Wouter: The realization that our TLA technology is powerful for targeted haplotyping of any genomic locus of interest triggered us to think about clinically relevant applications. Our background in thalassemia research and our close collaborations with the University Medical Centre Utrecht soon made us excited to explore whether TLA haplotyping would enable non-invasive prenatal diagnosis for monogenic diseases.

AJHG: What about this paper most excites you? 

Wouter: Two things. To me, the fact that our knowledge acquired through basic research on the structure and function of our genome led us to develop a novel prenatal diagnostic test emphasizes once more the societal relevance to support fundamental research. I find this important to mention, coming from a country where national policy makers propagate almost exclusively the virtues of translational research. The other very rewarding aspect of this project was our interaction with Dutch, Greek, and Iranian clinicians who work daily with cystic fibrosis and thalassemia families: they made us truly appreciate the clinical impact of this work.

AJHG: Thinking about the bigger picture, what implications do you see from this work for the larger human genetics community?

Wouter: I expect that, now that pre-conception screening programs for severe Mendelian disorders are being implemented in our health care system, non-invasive prenatal diagnosis (NIPD) methods will be very welcome alternatives to the more burdensome invasive tests for giving desired comfort during pregnancy. A genetic test based on a simple blood draw may in the future also provide risk couples opting for embryo selection with an easy means to confirm that the familial disease was not transmitted to the child. And variants of the NIPD method presented here may offer an attractive way to confirm parenthood, for example following in vitro fertilization.

AJHG: What advice do you have for trainees/young scientists?

Wouter: Always, even if you are considering pursuing a tenure track academic position, ask yourself at the end of your PhD and certainly as an early postdoc: am I, and is my CV, in the top among my peers and am I truly passionate about science? If not, realize that there is a world of careers outside of academia that may be equally inspiring and rewarding to you and that this is the moment to start exploring these opportunities.

AJHG: And for fun, tell us something about your life outside of the lab.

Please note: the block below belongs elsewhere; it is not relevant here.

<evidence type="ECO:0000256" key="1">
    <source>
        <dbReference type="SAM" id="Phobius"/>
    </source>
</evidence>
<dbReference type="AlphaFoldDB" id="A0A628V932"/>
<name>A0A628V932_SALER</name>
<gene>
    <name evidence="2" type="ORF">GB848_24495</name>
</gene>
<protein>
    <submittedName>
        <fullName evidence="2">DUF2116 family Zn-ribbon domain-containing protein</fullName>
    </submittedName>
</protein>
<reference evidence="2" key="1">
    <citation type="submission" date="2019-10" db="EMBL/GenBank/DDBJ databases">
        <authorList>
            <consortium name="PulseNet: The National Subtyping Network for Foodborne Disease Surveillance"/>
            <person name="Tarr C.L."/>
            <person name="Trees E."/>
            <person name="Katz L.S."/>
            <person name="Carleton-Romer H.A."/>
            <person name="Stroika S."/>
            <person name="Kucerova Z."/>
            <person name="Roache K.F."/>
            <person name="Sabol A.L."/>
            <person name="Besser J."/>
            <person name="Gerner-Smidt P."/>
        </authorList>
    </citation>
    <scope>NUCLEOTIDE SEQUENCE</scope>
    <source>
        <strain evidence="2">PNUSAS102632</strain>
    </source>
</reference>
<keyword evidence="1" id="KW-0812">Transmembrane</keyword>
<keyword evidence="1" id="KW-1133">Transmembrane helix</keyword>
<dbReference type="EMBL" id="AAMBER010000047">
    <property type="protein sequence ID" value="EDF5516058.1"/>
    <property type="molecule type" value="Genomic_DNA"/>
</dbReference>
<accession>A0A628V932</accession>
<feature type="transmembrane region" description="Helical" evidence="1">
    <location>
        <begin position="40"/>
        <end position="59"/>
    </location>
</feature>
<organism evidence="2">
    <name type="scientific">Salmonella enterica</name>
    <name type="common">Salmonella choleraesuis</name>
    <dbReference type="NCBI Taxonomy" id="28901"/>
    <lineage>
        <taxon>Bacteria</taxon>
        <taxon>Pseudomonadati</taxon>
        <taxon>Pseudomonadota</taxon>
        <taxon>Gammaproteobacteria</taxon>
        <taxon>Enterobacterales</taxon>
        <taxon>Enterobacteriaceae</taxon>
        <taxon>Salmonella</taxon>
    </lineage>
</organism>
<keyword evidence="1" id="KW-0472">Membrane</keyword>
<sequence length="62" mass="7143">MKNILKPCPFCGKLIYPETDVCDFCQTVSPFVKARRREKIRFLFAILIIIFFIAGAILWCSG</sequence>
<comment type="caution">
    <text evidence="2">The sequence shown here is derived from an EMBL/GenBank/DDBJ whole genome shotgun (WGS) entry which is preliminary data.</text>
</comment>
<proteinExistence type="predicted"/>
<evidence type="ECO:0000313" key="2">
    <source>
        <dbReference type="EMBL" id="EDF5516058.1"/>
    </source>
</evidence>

Wouter: Scientists are sometimes not very different from other human beings. To recharge the batteries, I love doing sports (soccer, cycling) and love traveling with my wife and three daughters: we just returned from an amazing trip to Sri Lanka.

Wouter de Laat, PhD, is a Professor of Biomedical Genomics at the University Medical Center Utrecht, Professor at Utrecht University, and Founder of Cergentis.

Filling Gaps in Genomics Education for Providers: We Need Your Ideas

Posted by: Mike Dougherty, PhD, ASHG Director of Education

For the past three years, ASHG has been developing education for non-genetics health professionals. Programs now exist to help pediatricians, OB/GYNs, oncologists, and others to integrate genomics into their clinical practice. We’re now hoping for your feedback to help develop new programs.

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Karen Hanson, Health Professional Education Programs Manager, presents a poster on ASHG’s efforts in genomics education for health professionals.

To ensure that our education is clinically useful, we work closely with medical specialists from the relevant disciplines, sometimes establishing formal collaborations with those organizations. For example, the program we released last month on cfDNA screening was produced in collaboration with the Mayo Clinic. These types of collaborations insure that our educational programs are relevant, practical, and reach their target audience. They also give our partners greater exposure within the genetics community.

If you are a member of a professional society that might be interested in working with ASHG to develop clinical genomics education for that society’s members, please complete this brief survey. Thanks for your help!

Michael Dougherty, PhD, is Director of Education at ASHG. Learn more about ASHG programs for K-12 students, trainees, health professionals, and the public.

Presenting: Your 2018 ASHG Board of Directors

Posted by: Staff

We are pleased to announce the results of this year’s American Society of Human Genetics Board of Directors elections. Thank you to all who voted! Members elected a new president-elect, three directors, one early-career director, and one trainee director.

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For details on the new Board members’ background, experience, and research interests, see the Election Bios. The new Board members will assume office on January 1, 2018, and will serve three-year terms.

A warm welcome to our new leaders!